When two logarithms of the same base are subtracted, the arguments of each logarithm are divided. For example, if two logarithms of base 10 with arguments of 10 and 2 are subtracted, the expression is resolved to a single logarithm of base 10 with an argument of 5.
Logarithms are a form of inverse exponents. Raising 2 to the third power, also known as multiplying 2 by 2 by 2, equals 8. If 2 raised to the third power equals 8, then a logarithm with base 2 and an argument of 8 equals 3. In the case of exponents and logarithms, the base is the same.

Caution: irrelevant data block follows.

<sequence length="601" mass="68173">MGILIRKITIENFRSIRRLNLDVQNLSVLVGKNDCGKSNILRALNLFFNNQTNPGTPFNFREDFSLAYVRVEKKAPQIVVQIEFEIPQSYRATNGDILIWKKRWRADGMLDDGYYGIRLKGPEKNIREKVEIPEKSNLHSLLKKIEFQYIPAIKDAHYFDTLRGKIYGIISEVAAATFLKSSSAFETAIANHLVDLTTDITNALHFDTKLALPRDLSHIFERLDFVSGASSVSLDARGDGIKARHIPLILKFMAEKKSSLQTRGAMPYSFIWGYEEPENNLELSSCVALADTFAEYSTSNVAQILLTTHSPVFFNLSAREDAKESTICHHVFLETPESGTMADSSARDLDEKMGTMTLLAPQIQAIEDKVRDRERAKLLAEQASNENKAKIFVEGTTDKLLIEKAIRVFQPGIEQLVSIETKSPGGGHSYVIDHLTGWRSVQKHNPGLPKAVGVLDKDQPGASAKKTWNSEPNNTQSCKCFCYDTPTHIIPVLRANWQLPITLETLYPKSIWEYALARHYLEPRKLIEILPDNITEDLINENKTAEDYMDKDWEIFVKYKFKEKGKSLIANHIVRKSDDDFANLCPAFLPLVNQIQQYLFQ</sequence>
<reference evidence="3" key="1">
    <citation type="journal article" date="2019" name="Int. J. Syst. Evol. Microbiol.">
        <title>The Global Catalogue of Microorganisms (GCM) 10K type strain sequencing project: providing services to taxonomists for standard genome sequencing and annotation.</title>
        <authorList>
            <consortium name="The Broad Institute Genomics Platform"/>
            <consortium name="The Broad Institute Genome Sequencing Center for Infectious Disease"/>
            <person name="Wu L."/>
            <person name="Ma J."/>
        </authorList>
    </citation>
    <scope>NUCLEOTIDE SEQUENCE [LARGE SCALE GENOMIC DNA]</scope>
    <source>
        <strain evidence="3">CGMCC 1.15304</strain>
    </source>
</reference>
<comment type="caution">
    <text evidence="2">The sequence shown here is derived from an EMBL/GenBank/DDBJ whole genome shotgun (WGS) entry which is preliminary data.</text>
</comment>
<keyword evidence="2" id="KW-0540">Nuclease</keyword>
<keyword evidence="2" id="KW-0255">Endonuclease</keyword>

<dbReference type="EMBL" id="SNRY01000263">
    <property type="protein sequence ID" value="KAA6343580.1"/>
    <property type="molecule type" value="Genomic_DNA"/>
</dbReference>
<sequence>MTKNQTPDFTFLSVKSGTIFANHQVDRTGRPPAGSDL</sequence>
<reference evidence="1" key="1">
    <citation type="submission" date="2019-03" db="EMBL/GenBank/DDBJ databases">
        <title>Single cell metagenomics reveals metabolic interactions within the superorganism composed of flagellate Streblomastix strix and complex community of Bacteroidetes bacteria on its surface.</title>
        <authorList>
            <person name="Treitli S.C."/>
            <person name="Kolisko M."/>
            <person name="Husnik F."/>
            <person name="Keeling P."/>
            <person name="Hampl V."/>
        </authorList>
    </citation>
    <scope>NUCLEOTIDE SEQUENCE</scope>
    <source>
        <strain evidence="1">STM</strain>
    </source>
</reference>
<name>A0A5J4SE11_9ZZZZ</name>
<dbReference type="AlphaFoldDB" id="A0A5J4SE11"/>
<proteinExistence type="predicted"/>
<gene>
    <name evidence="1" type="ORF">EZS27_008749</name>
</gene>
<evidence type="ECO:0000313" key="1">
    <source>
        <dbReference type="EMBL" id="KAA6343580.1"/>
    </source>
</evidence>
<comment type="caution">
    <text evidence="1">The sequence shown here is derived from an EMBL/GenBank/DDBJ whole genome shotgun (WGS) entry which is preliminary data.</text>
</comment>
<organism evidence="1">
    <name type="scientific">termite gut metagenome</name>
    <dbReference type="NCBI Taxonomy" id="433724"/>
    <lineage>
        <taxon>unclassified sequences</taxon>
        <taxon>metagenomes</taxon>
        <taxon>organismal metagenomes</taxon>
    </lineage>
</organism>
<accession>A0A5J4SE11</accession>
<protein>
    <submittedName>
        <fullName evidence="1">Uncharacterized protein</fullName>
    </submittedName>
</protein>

The mathematical precursors of logarithms were first studied by the Babylonians in 20th century B.C. These theories were later refined and expanded by the eighth century Indian mathematician Virasena. He developed tables of logarithms to bases 2, 3 and 4. In 1614, Scottish mathematician John Napier first coined the term "logarithm" in a published work, having spent 20 years studying the field. He found that by computing logarithmic tables, he arrived at a precise definition of the ratio that comprises a logarithm. Logarithms have widespread applications beyond mathematics; they are used in astronomy, music theory and psychology.